Pondering for Thursday, February 20, 2020

Readings for Frederick Douglass Orator and Advocate for Truth and Justice, 1895

Psalm 85:7-13 Isaiah 32:11-18 John 8:30-32

“My people will abide in a peaceful habitation, in secure dwellings, and in quiet resting-places.” (Isaiah 32:18)

Today we remember Frederick Douglass an early advocate for civil rights, especially for slaves and for descendents of former slaves.  “Born as a slave in February 1818, Frederick Douglass was separated from his mother at the age of eight and given by his new owner, Thomas Auld, to his brother and sister-in-law, Hugh and Sophia Auld. Sophia attempted to teach Frederick to read, along with her son, but her husband put a stop to this, claiming, “It would forever unfit him to be a slave.” Frederick learned to read in secret, earning small amounts of money when he could and paying neighbors to teach him.” (A Great Cloud of Witnesses for February 20)

Sometimes the most profound lessons come from the lips of people who are not respecting the dignity of another.  Hugh Auld said, learning to read “would forever unfit him to be a slave.” Therefore, reading frees people.  “At the age of 14, Douglass had experienced a conversion to Christ in the African American Episcopal Church, and his recollection of that tradition’s spiritual music sustained him in his struggle for freedom: “Those songs still follow me, to deepen my hatred of slavery, and quicken my sympathies for my brethren in bonds.”   (A Great Cloud of Witnesses for February 20)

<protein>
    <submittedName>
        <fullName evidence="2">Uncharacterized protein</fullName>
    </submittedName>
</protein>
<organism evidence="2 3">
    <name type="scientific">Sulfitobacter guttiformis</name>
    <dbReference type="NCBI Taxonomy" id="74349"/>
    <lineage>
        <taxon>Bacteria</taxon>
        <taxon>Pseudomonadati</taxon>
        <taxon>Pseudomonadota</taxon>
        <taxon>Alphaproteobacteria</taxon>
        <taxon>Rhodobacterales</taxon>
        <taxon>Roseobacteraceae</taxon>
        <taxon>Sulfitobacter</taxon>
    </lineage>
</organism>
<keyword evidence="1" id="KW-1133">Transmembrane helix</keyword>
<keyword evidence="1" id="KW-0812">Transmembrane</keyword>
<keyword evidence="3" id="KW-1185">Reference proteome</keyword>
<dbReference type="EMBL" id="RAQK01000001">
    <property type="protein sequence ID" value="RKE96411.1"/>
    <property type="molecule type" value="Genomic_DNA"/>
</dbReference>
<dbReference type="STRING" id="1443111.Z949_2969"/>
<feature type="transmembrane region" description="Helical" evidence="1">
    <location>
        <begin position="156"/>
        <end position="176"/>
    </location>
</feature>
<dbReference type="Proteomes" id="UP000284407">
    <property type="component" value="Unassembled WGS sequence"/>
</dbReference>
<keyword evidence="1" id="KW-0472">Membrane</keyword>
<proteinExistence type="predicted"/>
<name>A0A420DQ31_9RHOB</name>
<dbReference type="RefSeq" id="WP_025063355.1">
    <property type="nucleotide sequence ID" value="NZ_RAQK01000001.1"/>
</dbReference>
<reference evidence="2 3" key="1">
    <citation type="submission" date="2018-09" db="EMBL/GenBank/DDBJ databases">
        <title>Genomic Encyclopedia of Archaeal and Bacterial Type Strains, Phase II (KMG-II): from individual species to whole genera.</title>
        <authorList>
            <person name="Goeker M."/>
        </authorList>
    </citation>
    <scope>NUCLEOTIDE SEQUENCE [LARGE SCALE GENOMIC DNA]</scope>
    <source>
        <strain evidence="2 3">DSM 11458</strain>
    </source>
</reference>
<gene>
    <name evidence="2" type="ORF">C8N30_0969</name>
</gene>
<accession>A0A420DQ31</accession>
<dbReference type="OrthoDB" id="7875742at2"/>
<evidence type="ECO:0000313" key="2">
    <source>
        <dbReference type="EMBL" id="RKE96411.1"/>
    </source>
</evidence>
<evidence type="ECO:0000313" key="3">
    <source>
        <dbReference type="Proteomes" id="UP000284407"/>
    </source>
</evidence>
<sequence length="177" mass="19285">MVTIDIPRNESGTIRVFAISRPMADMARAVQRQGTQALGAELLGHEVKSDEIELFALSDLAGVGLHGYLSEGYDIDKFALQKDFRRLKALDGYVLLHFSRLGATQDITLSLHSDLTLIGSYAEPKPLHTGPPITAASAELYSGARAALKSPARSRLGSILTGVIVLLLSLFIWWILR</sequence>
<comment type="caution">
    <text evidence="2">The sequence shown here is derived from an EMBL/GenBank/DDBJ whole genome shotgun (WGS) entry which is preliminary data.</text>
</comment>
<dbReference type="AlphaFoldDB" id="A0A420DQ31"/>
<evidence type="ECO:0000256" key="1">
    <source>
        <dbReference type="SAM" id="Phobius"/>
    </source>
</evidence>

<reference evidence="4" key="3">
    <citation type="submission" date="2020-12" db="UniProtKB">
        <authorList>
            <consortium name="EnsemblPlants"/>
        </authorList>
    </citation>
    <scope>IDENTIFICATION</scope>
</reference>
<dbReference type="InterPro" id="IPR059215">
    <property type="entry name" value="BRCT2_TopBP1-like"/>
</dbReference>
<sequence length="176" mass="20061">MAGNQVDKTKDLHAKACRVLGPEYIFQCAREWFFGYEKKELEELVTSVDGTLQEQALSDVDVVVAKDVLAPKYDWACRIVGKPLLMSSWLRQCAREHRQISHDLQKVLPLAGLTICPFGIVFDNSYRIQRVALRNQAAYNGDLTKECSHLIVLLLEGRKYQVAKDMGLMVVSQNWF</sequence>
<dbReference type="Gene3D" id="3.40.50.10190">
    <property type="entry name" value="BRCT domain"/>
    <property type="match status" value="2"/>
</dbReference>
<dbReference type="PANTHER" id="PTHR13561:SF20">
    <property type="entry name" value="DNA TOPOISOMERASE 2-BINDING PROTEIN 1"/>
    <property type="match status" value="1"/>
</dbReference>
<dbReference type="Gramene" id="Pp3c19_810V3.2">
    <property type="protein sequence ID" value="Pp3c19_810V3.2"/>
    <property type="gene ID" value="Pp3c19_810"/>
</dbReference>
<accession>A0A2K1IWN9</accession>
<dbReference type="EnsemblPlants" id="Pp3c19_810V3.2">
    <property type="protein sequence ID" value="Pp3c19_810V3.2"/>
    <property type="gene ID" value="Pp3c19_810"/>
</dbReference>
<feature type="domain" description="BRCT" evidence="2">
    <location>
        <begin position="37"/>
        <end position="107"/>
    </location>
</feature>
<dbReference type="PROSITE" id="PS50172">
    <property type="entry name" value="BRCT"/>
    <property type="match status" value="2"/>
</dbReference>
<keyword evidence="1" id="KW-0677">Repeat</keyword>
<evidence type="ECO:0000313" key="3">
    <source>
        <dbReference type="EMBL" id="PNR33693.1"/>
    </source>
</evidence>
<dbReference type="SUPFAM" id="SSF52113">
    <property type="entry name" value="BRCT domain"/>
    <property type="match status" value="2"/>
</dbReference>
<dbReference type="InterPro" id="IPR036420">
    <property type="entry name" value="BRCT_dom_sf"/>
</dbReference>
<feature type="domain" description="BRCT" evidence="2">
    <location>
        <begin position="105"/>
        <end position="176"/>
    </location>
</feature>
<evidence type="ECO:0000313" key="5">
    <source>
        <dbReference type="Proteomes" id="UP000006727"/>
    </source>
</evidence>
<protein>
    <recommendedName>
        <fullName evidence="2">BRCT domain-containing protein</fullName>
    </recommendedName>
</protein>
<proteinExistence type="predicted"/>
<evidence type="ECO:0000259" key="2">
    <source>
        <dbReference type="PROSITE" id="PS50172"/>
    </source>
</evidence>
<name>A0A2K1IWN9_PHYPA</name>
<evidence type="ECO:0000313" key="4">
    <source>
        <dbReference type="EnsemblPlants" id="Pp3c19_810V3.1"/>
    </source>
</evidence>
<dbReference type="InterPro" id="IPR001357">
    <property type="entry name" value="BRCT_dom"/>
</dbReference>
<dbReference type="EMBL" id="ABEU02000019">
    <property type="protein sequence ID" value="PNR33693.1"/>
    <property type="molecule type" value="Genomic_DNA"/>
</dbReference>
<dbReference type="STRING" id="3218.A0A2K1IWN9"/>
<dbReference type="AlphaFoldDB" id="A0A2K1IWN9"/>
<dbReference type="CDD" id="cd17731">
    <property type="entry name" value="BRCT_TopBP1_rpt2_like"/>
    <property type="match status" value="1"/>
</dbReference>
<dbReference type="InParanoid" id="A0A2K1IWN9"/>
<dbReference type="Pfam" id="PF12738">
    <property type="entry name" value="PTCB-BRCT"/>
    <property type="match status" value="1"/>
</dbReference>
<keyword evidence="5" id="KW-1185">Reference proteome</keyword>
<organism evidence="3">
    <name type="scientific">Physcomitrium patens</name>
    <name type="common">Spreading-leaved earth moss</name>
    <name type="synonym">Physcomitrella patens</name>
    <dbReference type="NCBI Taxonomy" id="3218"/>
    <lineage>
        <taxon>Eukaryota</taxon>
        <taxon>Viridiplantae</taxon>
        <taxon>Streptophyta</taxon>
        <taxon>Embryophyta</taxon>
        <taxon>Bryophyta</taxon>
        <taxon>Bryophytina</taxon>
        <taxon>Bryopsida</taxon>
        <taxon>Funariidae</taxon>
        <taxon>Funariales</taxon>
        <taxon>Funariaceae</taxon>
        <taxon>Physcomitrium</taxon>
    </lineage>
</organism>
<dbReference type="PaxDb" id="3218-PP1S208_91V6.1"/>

“A strong advocate of racial integration, Douglass disavowed black separatism and wanted to be counted as equal among his white peers. When he met Abraham Lincoln in the White House, he noted that the President treated him as a kindred spirit without one trace of condescension. Douglass died in 1895.”  (A Great Cloud of Witnesses for February 20)

From Douglas we can, and should, understand Isaiah’s words for us today to be inclusive, that is, the term “My People” to mean people of an inclusive Christian faith, not just black or white, even though Douglas might have meant it that way. There is a truth here that defies race and bigotry. Reading, learning and loving are the gateways to a spiritual growth.  Listening, learning, loving and leading will enable us “to abide in a peaceful habitation, in secure dwellings, and in quiet resting-places.”

Let us hear what the Spirit is saying to and through the saints of God and then ponder anew what the Almighty can do.  John

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